Should I buy one?

Although the Jeep Compass’s final emissions and economy figures are yet to be announced, the European equivalents suggest that opting for the automatic gearbox and all-wheel drive comes at a cost – this version is likely to emit around 10g/km more CO2 than the manual. 

A manual gearbox with the smaller diesel engine or one of the petrols is likely to make a lot more sense than this version when pricing and stats are confirmed.

The Compass might not be the biggest, most composed crossover on the road, or the most efficient, but its off-road capability will be an attractive option for many.

Location Lisbon, Portugal; On sale January 2018; Price £31,000 (est); Engine 4 cyls, 1956cc, turbocharged, diesel; Power 138bhp at 4000rpm; Torque 258lb ft at 1750rpm; Gearbox 9-spd auto; Kerb weight 1816kg; Top speed 122mph; 0-62mph 10.1sec; Economy 49.6mpg (combined, est); CO2/tax band 148g/km (est); Rivals Nissan Qashqai, Volkswagen Tiguan

Tom Webster

Join the debate

Comments
21

16 June 2017
All those short comings, gearbox, engine, steering etc and this model comes in at £31k est, ouch. Still if value was based on price per kilo it's pretty cheap.

 

Hydrogen cars just went POP

16 June 2017
Also if it's based on a stretched 500x platform that in turn was based on the Grande Punto platform it means it can trace its chassis routes back to the 2006 Corsa and Punto...... and Peugeot Bipper van, Nemo van, Fiorino Van, and a host of others....

16 June 2017
Why do Chrysler and Jeep vehicles with this transmission always get criticised for the shift quality, but Land Rover products using essentially the same unit don't? Have LR really made it work better, or are they being given a bit of a free pass??

16 June 2017
March1 wrote:

Why do Chrysler and Jeep vehicles with this transmission always get criticised for the shift quality, but Land Rover products using essentially the same unit don't? Have LR really made it work better, or are they being given a bit of a free pass??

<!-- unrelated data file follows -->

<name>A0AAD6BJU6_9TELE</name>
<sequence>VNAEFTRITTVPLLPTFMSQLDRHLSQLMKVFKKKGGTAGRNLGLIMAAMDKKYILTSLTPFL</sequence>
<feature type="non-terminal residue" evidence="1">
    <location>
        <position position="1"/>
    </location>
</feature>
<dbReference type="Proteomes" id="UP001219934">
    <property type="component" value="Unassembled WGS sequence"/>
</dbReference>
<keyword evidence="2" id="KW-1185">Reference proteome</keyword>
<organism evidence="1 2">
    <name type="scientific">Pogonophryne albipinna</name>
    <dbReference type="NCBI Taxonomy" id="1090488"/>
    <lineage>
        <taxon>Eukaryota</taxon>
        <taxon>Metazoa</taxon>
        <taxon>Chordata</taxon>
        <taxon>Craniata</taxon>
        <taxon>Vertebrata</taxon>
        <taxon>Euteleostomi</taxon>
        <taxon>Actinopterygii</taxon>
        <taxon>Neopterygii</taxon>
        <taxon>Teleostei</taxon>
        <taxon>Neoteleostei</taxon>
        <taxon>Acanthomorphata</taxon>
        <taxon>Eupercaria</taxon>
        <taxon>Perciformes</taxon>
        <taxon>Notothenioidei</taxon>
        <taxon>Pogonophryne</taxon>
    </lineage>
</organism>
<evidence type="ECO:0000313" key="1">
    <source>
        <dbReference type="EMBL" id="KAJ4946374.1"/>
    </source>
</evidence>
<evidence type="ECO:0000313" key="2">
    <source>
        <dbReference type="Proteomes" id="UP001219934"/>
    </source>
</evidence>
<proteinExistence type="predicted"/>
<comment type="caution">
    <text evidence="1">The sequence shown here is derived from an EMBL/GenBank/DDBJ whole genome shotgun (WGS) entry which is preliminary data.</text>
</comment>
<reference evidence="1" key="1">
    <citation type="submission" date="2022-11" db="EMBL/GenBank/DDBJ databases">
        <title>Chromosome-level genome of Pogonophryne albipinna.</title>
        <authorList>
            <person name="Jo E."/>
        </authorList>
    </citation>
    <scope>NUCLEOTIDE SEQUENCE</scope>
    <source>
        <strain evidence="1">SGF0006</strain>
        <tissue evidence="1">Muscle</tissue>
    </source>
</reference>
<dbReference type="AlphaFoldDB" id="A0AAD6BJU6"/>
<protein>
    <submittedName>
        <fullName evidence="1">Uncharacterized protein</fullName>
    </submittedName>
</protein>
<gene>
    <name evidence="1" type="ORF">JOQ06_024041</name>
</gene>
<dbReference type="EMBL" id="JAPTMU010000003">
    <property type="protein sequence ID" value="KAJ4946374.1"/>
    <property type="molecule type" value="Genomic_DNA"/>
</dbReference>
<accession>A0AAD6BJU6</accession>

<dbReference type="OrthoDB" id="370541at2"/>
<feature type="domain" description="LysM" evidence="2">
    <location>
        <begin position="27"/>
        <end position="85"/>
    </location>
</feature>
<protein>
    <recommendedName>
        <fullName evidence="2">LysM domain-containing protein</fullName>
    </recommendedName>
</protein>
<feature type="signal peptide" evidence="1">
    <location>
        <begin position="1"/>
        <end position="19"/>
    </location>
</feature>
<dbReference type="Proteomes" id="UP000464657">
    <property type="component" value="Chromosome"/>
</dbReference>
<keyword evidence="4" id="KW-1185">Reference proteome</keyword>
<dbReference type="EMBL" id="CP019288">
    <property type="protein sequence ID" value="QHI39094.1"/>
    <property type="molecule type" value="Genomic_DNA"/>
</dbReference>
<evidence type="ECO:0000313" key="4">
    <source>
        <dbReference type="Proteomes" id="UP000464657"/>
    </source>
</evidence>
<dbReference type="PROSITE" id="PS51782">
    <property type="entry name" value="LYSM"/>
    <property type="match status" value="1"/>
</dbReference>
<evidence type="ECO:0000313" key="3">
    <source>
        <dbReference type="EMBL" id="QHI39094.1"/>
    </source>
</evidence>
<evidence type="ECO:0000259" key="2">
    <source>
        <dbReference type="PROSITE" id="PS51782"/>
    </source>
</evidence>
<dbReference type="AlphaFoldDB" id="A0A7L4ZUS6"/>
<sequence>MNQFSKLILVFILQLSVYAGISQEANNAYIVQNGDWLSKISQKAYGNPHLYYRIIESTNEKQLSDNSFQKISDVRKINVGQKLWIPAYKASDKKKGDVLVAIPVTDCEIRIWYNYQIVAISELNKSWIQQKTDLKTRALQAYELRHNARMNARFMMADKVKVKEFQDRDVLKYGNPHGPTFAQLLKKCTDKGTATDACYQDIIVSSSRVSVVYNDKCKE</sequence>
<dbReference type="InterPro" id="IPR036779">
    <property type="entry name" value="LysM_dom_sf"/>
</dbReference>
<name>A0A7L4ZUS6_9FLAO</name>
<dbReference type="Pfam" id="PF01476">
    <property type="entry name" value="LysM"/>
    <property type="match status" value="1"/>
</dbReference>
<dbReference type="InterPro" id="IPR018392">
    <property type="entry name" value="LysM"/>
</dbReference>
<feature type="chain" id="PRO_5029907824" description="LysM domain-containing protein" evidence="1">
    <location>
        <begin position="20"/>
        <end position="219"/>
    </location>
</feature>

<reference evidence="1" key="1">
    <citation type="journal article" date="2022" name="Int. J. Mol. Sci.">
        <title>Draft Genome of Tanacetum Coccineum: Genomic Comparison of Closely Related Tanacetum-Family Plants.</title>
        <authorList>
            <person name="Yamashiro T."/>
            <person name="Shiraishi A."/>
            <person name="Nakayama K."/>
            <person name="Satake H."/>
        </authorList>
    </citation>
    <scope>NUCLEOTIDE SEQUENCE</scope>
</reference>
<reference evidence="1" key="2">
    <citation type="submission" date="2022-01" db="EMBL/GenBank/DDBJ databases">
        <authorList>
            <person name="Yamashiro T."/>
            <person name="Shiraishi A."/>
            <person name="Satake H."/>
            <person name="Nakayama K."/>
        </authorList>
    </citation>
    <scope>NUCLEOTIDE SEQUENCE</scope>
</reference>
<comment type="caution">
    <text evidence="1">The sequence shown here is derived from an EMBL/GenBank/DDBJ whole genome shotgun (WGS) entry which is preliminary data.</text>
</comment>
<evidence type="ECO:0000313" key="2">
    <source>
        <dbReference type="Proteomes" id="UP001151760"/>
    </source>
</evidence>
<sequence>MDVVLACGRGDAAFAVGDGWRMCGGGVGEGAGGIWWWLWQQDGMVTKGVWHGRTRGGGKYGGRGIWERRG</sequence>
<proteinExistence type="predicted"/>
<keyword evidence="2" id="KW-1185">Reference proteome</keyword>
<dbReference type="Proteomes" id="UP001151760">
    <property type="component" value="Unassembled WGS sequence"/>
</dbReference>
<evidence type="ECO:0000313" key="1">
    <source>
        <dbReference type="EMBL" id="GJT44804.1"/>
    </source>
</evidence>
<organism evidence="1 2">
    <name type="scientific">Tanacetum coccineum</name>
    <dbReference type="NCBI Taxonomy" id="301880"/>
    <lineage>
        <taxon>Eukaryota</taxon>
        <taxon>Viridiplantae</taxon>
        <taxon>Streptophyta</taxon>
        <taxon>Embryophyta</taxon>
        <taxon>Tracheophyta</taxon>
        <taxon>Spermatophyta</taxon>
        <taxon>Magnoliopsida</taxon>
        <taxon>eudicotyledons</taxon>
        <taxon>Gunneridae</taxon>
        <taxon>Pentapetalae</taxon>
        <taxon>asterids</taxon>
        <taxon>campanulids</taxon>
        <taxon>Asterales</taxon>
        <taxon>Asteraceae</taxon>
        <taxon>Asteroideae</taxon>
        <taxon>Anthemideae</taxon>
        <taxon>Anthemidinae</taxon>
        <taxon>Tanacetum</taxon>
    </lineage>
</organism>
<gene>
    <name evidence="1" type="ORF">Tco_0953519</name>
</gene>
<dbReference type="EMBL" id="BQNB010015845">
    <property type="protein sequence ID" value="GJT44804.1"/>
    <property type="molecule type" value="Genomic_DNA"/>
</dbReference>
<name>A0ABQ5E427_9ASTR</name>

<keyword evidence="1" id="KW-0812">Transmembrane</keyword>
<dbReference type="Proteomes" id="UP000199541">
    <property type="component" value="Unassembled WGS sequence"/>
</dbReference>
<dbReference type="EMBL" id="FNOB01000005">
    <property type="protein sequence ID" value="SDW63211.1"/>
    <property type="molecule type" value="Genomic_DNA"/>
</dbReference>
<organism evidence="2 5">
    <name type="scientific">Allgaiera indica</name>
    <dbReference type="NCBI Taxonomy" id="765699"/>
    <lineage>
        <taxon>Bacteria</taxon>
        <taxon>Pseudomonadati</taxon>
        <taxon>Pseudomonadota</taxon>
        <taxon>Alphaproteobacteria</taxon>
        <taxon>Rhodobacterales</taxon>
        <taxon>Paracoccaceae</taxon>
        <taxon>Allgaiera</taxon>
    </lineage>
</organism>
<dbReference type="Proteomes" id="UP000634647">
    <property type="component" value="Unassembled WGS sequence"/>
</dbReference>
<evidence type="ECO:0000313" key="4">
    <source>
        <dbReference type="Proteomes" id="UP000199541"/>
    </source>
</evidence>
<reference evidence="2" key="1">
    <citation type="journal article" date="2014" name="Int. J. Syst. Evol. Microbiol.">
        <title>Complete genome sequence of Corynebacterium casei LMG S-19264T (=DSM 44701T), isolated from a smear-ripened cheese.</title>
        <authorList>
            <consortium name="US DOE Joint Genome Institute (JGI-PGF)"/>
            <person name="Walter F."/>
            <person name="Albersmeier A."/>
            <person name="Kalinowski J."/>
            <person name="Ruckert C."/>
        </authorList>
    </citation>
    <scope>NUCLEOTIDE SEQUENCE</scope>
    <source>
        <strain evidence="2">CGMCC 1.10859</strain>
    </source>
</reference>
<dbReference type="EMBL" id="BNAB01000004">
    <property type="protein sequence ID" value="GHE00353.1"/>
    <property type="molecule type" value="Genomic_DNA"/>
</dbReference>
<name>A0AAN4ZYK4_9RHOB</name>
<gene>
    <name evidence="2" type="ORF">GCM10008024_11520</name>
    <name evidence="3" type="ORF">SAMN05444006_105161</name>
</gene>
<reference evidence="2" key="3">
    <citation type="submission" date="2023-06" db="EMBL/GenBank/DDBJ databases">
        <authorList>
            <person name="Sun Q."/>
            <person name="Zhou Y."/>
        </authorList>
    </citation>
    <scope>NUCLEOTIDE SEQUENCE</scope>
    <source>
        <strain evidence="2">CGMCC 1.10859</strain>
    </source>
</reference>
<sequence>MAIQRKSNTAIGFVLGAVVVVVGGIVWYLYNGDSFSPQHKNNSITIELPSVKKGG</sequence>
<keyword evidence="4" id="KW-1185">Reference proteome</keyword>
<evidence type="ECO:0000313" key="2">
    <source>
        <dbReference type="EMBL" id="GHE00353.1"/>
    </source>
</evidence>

Autocar giving JLR cars a free pass? Never in a million years. Now go wash your tongue for making such a scurrilous accusation.

Back to the article, although I don't really care for SUVs in general, I don't mind the look of this!

16 June 2017
To my eyes the looks work. Not saying I'm about to get one.

17 June 2017
March1 wrote:

Why do Chrysler and Jeep vehicles with this transmission always get criticised for the shift quality, but Land Rover products using essentially the same unit don't? Have LR really made it work better, or are they being given a bit of a free pass??

ZF make the basic gearbox but the installation and software mapping is down to each company that buys it. And JLR are not being given any kind of free pass - while their 9-Speed installation is excellent, their use of the ZF 8-Speed is considered by Autocar to be less effective than BMW's installation.

16 June 2017
Probably explains a bit wallowing ride - if that means other-vice comfortable ride with good bump absorbency. That might actually be quite acceptable compromise for what's primarily going to be a family mobile. The engine probably isn't harsh if persons avoid the upper reaches of the reeve counter. In addition, transmission clunk noted by tester - may not be noticeable much when the car is driven the way most families probably will, when the car contains the kids and other family detritus. Most likely it's in it's comfort zone exactly when transporting the small uns and their things. Meaning most of the time a family owner drives it.

16 June 2017
Even with the not so enthusiastic review, the obvious omission is, naturally for reviews, reliability. If FCA Group stays with dubious reliability record, the vestiges of enthusiasm will totally evaporate.

16 June 2017
Interesting comment above on gearshift quality.

To me it's just the natural journo bias.

A car has a firm ride unless it's a BMW where it becomes a sporty ride.

A car has hard plastics that are not 'golf' level but the same in a VW would be tough and utilitarian

A cvt gearbox is whiny and rubber band like but become smooth and linear if it is in an Audi.

16 June 2017
Camoron wrote:

Interesting comment above on gearshift quality.

To me it's just the natural journo bias.

A car has a firm ride unless it's a BMW where it becomes a sporty ride.

A car has hard plastics that are not 'golf' level but the same in a VW would be tough and utilitarian

A cvt gearbox is whiny and rubber band like but become smooth and linear if it is in an Audi.

I am not alone in noticing this then.